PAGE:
Genetic ties found in colon cancer cases

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With newer and improved tools in the field of genetics, our awareness has risen that approximately 10 percent of colon cancers have strong genetic roots. In other words, patients are carrying genes inherited from their parents predisposing them to develop colon cancer at an earlier age.

As a rule of thumb, the older patients are with cancer at presentation, the more environmental factors play a role. The younger they are, the more genetic factors (damaged chromosomes inherited by one or two family members) are responsible.

While we physicians can test individuals for genetic defects, there is still a heavy emphasis on detailed family histories, enabling the potential for earlier screening tests or ordering genetic tests. We know it takes approximately 10 years from the earliest cell change to a full-blown cancer.

Molecular genetics allows us to obtain blood test for changes in the chromosomes.

The two forms with which we are most concerned are a) Polyposis coli and b) Hereditary non-polyposis coli ("Lynch syndrome").

Polyposis coli patients develop hundreds of growths in the colon by the time they reach their 20s and invariably will suffer from colon cancer when they are 40. Only the removal of the entire colon will save these patients from their doomed fate. It is also important to stress that these individuals can also form cancers in other areas, such as the reproductive organs and the small bowel, and will need lifelong checkup programs.

Lynch syndrome is much more common and typically family members present with colon cancers in their 40s and 50s, often in the right side. Classically, first-degree relatives must be involved with two or more affected generations.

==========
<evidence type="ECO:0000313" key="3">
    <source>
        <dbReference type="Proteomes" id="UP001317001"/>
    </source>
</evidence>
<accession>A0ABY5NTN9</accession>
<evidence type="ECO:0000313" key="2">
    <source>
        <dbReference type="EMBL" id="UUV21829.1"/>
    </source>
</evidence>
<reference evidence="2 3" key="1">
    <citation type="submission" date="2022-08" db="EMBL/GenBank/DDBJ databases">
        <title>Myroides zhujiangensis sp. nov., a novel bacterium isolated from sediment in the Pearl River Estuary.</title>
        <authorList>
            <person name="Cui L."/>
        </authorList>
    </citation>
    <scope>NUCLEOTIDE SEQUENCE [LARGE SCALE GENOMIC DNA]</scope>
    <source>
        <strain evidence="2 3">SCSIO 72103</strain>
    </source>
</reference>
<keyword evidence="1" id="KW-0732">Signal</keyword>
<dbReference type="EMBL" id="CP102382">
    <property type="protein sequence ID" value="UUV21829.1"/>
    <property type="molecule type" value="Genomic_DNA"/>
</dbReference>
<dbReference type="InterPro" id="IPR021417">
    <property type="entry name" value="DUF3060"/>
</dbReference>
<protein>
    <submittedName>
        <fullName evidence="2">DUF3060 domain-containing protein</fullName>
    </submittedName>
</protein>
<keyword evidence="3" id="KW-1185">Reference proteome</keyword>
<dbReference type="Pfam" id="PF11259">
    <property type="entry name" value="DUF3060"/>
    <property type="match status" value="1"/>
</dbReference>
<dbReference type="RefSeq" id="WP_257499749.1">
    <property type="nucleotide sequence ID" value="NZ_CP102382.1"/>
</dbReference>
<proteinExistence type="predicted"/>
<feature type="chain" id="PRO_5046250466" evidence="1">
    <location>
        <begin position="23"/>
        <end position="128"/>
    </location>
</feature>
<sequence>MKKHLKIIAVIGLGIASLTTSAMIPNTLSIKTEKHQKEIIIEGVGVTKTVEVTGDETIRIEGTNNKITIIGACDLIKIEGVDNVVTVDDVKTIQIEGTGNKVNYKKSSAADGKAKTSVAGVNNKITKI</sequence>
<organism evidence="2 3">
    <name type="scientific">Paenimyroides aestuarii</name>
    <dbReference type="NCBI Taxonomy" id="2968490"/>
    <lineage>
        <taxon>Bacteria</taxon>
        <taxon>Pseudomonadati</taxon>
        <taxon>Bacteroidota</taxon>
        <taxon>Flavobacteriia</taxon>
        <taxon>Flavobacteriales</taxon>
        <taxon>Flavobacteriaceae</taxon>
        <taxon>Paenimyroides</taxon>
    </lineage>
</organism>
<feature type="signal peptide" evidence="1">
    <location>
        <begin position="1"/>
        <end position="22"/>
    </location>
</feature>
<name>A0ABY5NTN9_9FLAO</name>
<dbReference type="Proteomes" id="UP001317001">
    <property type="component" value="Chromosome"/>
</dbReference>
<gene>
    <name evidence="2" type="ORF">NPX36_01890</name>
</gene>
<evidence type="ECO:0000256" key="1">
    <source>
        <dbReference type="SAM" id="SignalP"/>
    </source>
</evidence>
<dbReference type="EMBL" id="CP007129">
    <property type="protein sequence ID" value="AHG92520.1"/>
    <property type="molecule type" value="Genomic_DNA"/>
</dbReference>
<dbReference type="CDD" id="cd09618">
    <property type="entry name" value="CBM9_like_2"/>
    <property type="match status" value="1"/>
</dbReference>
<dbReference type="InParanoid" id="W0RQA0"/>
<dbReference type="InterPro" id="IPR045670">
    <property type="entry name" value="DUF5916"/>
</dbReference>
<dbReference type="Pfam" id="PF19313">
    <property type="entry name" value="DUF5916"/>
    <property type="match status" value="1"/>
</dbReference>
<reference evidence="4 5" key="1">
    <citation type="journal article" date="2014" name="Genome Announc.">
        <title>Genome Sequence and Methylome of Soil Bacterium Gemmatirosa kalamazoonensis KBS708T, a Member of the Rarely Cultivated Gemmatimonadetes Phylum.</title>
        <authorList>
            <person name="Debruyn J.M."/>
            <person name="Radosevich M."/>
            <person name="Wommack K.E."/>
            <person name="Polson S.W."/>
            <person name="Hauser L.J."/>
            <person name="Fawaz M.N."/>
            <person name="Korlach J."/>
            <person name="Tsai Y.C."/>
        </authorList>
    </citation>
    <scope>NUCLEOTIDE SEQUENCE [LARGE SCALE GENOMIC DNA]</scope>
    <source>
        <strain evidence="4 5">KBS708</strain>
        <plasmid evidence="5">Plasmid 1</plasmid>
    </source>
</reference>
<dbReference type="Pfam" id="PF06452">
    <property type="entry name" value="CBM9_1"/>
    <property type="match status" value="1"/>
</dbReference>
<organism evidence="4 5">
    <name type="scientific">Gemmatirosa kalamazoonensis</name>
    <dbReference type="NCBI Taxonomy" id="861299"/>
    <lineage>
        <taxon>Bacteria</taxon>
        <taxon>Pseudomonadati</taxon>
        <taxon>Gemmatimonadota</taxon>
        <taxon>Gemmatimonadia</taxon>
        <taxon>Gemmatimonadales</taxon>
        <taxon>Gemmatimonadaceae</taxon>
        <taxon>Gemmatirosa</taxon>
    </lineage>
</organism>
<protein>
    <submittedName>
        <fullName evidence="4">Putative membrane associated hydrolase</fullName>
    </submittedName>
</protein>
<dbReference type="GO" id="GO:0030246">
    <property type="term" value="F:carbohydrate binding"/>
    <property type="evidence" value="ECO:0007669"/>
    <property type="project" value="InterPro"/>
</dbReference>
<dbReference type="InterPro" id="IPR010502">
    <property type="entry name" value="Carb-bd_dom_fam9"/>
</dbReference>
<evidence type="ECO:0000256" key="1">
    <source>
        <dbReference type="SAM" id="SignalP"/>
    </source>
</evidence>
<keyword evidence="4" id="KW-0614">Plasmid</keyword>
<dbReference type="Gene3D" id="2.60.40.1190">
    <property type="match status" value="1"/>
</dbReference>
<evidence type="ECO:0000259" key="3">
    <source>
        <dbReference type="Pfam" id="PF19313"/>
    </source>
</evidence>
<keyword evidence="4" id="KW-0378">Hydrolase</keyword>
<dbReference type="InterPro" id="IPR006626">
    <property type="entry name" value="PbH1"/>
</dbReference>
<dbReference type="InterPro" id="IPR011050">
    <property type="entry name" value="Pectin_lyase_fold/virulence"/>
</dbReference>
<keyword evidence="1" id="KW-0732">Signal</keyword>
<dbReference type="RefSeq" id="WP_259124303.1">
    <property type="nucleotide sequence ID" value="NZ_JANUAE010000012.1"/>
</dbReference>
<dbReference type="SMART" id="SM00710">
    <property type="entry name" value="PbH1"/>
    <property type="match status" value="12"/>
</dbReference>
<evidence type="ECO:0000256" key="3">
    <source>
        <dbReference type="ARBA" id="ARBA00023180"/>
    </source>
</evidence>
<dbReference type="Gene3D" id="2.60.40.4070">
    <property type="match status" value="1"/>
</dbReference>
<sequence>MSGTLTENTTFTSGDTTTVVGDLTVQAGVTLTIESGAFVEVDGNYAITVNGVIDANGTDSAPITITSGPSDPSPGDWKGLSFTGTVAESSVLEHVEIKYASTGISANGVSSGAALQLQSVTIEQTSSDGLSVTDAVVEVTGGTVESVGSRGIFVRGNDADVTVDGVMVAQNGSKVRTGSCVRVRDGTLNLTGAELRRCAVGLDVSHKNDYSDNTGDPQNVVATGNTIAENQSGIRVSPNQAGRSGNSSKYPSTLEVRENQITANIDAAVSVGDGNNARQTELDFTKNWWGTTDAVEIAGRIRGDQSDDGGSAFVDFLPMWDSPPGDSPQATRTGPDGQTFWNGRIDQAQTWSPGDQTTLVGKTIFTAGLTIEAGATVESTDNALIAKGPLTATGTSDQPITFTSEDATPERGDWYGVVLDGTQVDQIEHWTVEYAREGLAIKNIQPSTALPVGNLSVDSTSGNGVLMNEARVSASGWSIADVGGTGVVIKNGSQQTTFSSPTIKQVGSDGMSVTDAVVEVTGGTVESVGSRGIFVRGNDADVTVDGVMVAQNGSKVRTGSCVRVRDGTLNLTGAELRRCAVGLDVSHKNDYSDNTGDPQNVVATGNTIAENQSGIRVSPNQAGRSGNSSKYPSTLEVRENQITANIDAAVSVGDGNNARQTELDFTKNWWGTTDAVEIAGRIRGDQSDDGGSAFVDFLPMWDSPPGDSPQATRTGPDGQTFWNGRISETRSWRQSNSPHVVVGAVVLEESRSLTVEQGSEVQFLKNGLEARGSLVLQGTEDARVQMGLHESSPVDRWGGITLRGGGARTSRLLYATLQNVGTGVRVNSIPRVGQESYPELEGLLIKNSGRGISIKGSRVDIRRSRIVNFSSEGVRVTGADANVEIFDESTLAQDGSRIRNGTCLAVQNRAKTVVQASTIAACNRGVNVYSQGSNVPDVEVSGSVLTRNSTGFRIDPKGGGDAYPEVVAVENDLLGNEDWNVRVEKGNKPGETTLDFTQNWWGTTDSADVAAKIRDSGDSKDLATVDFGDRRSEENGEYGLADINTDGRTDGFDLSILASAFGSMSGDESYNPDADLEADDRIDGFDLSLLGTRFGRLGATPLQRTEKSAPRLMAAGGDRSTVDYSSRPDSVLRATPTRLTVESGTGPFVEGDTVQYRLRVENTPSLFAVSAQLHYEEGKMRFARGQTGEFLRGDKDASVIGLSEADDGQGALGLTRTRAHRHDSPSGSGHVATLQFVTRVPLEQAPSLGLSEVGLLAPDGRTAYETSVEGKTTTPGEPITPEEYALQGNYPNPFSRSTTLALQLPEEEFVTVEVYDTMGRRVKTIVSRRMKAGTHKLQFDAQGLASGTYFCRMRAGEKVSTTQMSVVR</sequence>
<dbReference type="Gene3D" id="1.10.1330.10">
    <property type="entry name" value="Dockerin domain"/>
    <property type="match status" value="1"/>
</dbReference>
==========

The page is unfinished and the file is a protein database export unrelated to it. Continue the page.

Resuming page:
A ground breaking scientific discovery revealed that each and every cancer goes through multiple steps of transformation from an innocent, tiny polyp to a full-blown tumor. Only the removal at an early phase of this process can diminish one's chance of dying from colon cancer.

Everyone should start colon cancer screening at age 50 unless there is evidence of family history of the disease in which case testing should be undertaken 10 years earlier than the youngest family member was when affected.

The future holds great promises and will invariably introduce discoveries from our basic science into clinical practice. It may mean that we test stool samples for genetic mutations, obtain blood tests to determine one's individual risk and come up with a personalized way to prevent cancers.

Meanwhile, we use a carefully obtained family history to counsel our patients and our most powerful tool -- the colonoscope to remove precursors of colorectal cancer.

Dr. Harald Schoeppner is a gastroenterologist at Providence St. Mary Medical Center. This is the first in a series of four Thursday columns this month on colon health.

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